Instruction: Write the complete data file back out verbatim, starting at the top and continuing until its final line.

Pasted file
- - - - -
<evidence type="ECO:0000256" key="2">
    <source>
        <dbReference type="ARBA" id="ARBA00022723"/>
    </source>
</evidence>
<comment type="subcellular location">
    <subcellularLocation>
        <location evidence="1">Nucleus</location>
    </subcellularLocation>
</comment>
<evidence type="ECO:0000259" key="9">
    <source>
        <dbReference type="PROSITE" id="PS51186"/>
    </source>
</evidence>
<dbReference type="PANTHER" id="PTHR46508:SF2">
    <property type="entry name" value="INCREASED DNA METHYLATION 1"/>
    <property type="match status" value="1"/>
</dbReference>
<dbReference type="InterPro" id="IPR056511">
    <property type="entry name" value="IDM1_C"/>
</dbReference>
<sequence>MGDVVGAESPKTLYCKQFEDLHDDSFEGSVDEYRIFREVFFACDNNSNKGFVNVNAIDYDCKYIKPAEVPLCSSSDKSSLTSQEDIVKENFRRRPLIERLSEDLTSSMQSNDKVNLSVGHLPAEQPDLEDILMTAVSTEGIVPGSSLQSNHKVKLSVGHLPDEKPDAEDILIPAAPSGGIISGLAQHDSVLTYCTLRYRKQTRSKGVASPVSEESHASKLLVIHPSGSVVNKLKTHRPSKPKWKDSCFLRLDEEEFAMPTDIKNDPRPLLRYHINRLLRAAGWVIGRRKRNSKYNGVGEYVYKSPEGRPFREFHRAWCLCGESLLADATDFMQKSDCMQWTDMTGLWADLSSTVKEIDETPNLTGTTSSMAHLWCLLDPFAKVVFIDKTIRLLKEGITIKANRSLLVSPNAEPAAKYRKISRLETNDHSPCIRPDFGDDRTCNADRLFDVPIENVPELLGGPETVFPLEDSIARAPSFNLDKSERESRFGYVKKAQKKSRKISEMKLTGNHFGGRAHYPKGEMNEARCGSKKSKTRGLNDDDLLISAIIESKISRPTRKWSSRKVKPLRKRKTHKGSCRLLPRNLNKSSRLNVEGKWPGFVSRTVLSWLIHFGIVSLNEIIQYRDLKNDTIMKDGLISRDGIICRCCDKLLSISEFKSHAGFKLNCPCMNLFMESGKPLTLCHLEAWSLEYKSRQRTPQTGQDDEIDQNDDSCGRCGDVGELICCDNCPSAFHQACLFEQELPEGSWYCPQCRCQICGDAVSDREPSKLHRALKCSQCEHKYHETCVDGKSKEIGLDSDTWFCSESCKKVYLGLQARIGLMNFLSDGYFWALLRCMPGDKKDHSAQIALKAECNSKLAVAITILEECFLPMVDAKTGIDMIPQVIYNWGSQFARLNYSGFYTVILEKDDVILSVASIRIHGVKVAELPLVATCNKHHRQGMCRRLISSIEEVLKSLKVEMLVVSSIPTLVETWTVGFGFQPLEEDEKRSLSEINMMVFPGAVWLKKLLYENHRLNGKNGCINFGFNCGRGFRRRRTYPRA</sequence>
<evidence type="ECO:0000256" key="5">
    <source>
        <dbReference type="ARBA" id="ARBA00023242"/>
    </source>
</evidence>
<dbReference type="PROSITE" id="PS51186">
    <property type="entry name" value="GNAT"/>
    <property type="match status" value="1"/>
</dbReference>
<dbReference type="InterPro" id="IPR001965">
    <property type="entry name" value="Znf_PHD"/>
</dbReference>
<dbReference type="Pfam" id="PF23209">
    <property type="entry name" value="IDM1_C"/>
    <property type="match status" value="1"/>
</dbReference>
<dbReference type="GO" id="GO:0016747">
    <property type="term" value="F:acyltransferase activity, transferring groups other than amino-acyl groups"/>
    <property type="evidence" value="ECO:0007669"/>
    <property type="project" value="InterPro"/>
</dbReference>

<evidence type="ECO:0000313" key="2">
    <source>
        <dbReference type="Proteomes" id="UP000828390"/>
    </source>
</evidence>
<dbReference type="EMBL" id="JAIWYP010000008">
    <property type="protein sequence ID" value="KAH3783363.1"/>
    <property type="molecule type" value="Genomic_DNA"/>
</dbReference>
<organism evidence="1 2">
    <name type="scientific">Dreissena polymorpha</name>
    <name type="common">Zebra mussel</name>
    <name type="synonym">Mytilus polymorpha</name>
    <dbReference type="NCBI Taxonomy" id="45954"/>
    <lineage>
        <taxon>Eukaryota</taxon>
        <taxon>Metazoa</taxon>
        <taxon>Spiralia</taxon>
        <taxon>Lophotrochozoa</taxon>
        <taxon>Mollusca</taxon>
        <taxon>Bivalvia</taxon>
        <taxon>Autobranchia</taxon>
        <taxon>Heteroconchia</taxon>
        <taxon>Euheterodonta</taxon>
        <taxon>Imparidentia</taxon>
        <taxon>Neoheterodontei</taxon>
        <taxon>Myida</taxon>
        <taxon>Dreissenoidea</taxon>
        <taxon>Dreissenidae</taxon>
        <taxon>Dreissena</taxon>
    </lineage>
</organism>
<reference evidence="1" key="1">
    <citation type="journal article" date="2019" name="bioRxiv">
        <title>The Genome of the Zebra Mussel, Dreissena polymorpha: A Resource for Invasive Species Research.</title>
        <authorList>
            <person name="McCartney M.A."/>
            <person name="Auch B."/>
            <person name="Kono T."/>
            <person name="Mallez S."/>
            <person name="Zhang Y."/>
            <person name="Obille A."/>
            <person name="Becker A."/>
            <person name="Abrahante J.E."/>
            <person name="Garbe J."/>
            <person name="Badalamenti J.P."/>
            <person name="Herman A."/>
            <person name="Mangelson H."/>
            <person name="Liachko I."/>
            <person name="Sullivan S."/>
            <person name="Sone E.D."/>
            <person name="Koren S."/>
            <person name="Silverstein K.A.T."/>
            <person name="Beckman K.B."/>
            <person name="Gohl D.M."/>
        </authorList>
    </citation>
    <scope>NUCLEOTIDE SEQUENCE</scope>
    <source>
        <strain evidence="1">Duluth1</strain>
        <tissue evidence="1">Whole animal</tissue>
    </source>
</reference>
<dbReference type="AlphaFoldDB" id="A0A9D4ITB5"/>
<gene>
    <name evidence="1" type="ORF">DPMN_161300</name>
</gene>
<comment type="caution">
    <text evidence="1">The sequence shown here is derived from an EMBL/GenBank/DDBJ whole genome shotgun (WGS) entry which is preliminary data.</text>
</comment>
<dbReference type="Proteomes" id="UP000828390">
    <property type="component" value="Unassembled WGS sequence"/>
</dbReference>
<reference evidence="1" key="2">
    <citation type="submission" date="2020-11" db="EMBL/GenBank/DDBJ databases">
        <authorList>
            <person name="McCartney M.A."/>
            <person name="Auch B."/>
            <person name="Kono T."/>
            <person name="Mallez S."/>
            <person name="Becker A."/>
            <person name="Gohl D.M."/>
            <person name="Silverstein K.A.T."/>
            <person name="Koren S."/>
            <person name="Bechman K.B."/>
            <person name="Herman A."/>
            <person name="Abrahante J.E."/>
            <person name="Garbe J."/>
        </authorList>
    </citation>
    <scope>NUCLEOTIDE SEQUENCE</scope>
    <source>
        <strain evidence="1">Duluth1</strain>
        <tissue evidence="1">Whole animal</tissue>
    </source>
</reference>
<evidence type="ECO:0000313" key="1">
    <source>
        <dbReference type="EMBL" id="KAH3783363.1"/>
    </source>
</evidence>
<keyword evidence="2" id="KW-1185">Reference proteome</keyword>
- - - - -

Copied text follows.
<evidence type="ECO:0000256" key="2">
    <source>
        <dbReference type="ARBA" id="ARBA00022723"/>
    </source>
</evidence>
<comment type="subcellular location">
    <subcellularLocation>
        <location evidence="1">Nucleus</location>
    </subcellularLocation>
</comment>
<evidence type="ECO:0000259" key="9">
    <source>
        <dbReference type="PROSITE" id="PS51186"/>
    </source>
</evidence>
<dbReference type="PANTHER" id="PTHR46508:SF2">
    <property type="entry name" value="INCREASED DNA METHYLATION 1"/>
    <property type="match status" value="1"/>
</dbReference>
<dbReference type="InterPro" id="IPR056511">
    <property type="entry name" value="IDM1_C"/>
</dbReference>
<sequence>MGDVVGAESPKTLYCKQFEDLHDDSFEGSVDEYRIFREVFFACDNNSNKGFVNVNAIDYDCKYIKPAEVPLCSSSDKSSLTSQEDIVKENFRRRPLIERLSEDLTSSMQSNDKVNLSVGHLPAEQPDLEDILMTAVSTEGIVPGSSLQSNHKVKLSVGHLPDEKPDAEDILIPAAPSGGIISGLAQHDSVLTYCTLRYRKQTRSKGVASPVSEESHASKLLVIHPSGSVVNKLKTHRPSKPKWKDSCFLRLDEEEFAMPTDIKNDPRPLLRYHINRLLRAAGWVIGRRKRNSKYNGVGEYVYKSPEGRPFREFHRAWCLCGESLLADATDFMQKSDCMQWTDMTGLWADLSSTVKEIDETPNLTGTTSSMAHLWCLLDPFAKVVFIDKTIRLLKEGITIKANRSLLVSPNAEPAAKYRKISRLETNDHSPCIRPDFGDDRTCNADRLFDVPIENVPELLGGPETVFPLEDSIARAPSFNLDKSERESRFGYVKKAQKKSRKISEMKLTGNHFGGRAHYPKGEMNEARCGSKKSKTRGLNDDDLLISAIIESKISRPTRKWSSRKVKPLRKRKTHKGSCRLLPRNLNKSSRLNVEGKWPGFVSRTVLSWLIHFGIVSLNEIIQYRDLKNDTIMKDGLISRDGIICRCCDKLLSISEFKSHAGFKLNCPCMNLFMESGKPLTLCHLEAWSLEYKSRQRTPQTGQDDEIDQNDDSCGRCGDVGELICCDNCPSAFHQACLFEQELPEGSWYCPQCRCQICGDAVSDREPSKLHRALKCSQCEHKYHETCVDGKSKEIGLDSDTWFCSESCKKVYLGLQARIGLMNFLSDGYFWALLRCMPGDKKDHSAQIALKAECNSKLAVAITILEECFLPMVDAKTGIDMIPQVIYNWGSQFARLNYSGFYTVILEKDDVILSVASIRIHGVKVAELPLVATCNKHHRQGMCRRLISSIEEVLKSLKVEMLVVSSIPTLVETWTVGFGFQPLEEDEKRSLSEINMMVFPGAVWLKKLLYENHRLNGKNGCINFGFNCGRGFRRRRTYPRA</sequence>
<evidence type="ECO:0000256" key="5">
    <source>
        <dbReference type="ARBA" id="ARBA00023242"/>
    </source>
</evidence>
<dbReference type="PROSITE" id="PS51186">
    <property type="entry name" value="GNAT"/>
    <property type="match status" value="1"/>
</dbReference>
<dbReference type="InterPro" id="IPR001965">
    <property type="entry name" value="Znf_PHD"/>
</dbReference>
<dbReference type="Pfam" id="PF23209">
    <property type="entry name" value="IDM1_C"/>
    <property type="match status" value="1"/>
</dbReference>
<dbReference type="GO" id="GO:0016747">
    <property type="term" value="F:acyltransferase activity, transferring groups other than amino-acyl groups"/>
    <property type="evidence" value="ECO:0007669"/>
    <property type="project" value="InterPro"/>
</dbReference>

<evidence type="ECO:0000313" key="2">
    <source>
        <dbReference type="Proteomes" id="UP000828390"/>
    </source>
</evidence>
<dbReference type="EMBL" id="JAIWYP010000008">
    <property type="protein sequence ID" value="KAH3783363.1"/>
    <property type="molecule type" value="Genomic_DNA"/>
</dbReference>
<organism evidence="1 2">
    <name type="scientific">Dreissena polymorpha</name>
    <name type="common">Zebra mussel</name>
    <name type="synonym">Mytilus polymorpha</name>
    <dbReference type="NCBI Taxonomy" id="45954"/>
    <lineage>
        <taxon>Eukaryota</taxon>
        <taxon>Metazoa</taxon>
        <taxon>Spiralia</taxon>
        <taxon>Lophotrochozoa</taxon>
        <taxon>Mollusca</taxon>
        <taxon>Bivalvia</taxon>
        <taxon>Autobranchia</taxon>
        <taxon>Heteroconchia</taxon>
        <taxon>Euheterodonta</taxon>
        <taxon>Imparidentia</taxon>
        <taxon>Neoheterodontei</taxon>
        <taxon>Myida</taxon>
        <taxon>Dreissenoidea</taxon>
        <taxon>Dreissenidae</taxon>
        <taxon>Dreissena</taxon>
    </lineage>
</organism>
<reference evidence="1" key="1">
    <citation type="journal article" date="2019" name="bioRxiv">
        <title>The Genome of the Zebra Mussel, Dreissena polymorpha: A Resource for Invasive Species Research.</title>
        <authorList>
            <person name="McCartney M.A."/>
            <person name="Auch B."/>
            <person name="Kono T."/>
            <person name="Mallez S."/>
            <person name="Zhang Y."/>
            <person name="Obille A."/>
            <person name="Becker A."/>
            <person name="Abrahante J.E."/>
            <person name="Garbe J."/>
            <person name="Badalamenti J.P."/>
            <person name="Herman A."/>
            <person name="Mangelson H."/>
            <person name="Liachko I."/>
            <person name="Sullivan S."/>
            <person name="Sone E.D."/>
            <person name="Koren S."/>
            <person name="Silverstein K.A.T."/>
            <person name="Beckman K.B."/>
            <person name="Gohl D.M."/>
        </authorList>
    </citation>
    <scope>NUCLEOTIDE SEQUENCE</scope>
    <source>
        <strain evidence="1">Duluth1</strain>
        <tissue evidence="1">Whole animal</tissue>
    </source>
</reference>
<dbReference type="AlphaFoldDB" id="A0A9D4ITB5"/>
<gene>
    <name evidence="1" type="ORF">DPMN_161300</name>
</gene>
<comment type="caution">
    <text evidence="1">The sequence shown here is derived from an EMBL/GenBank/DDBJ whole genome shotgun (WGS) entry which is preliminary data.</text>
</comment>
<dbReference type="Proteomes" id="UP000828390">
    <property type="component" value="Unassembled WGS sequence"/>
</dbReference>
<reference evidence="1" key="2">
    <citation type="submission" date="2020-11" db="EMBL/GenBank/DDBJ databases">
        <authorList>
            <person name="McCartney M.A."/>
            <person name="Auch B."/>
            <person name="Kono T."/>
            <person name="Mallez S."/>
            <person name="Becker A."/>
            <person name="Gohl D.M."/>
            <person name="Silverstein K.A.T."/>
            <person name="Koren S."/>
            <person name="Bechman K.B."/>
            <person name="Herman A."/>
            <person name="Abrahante J.E."/>
            <person name="Garbe J."/>
        </authorList>
    </citation>
    <scope>NUCLEOTIDE SEQUENCE</scope>
    <source>
        <strain evidence="1">Duluth1</strain>
        <tissue evidence="1">Whole animal</tissue>
    </source>
</reference>
<evidence type="ECO:0000313" key="1">
    <source>
        <dbReference type="EMBL" id="KAH3783363.1"/>
    </source>
</evidence>
<keyword evidence="2" id="KW-1185">Reference proteome</keyword>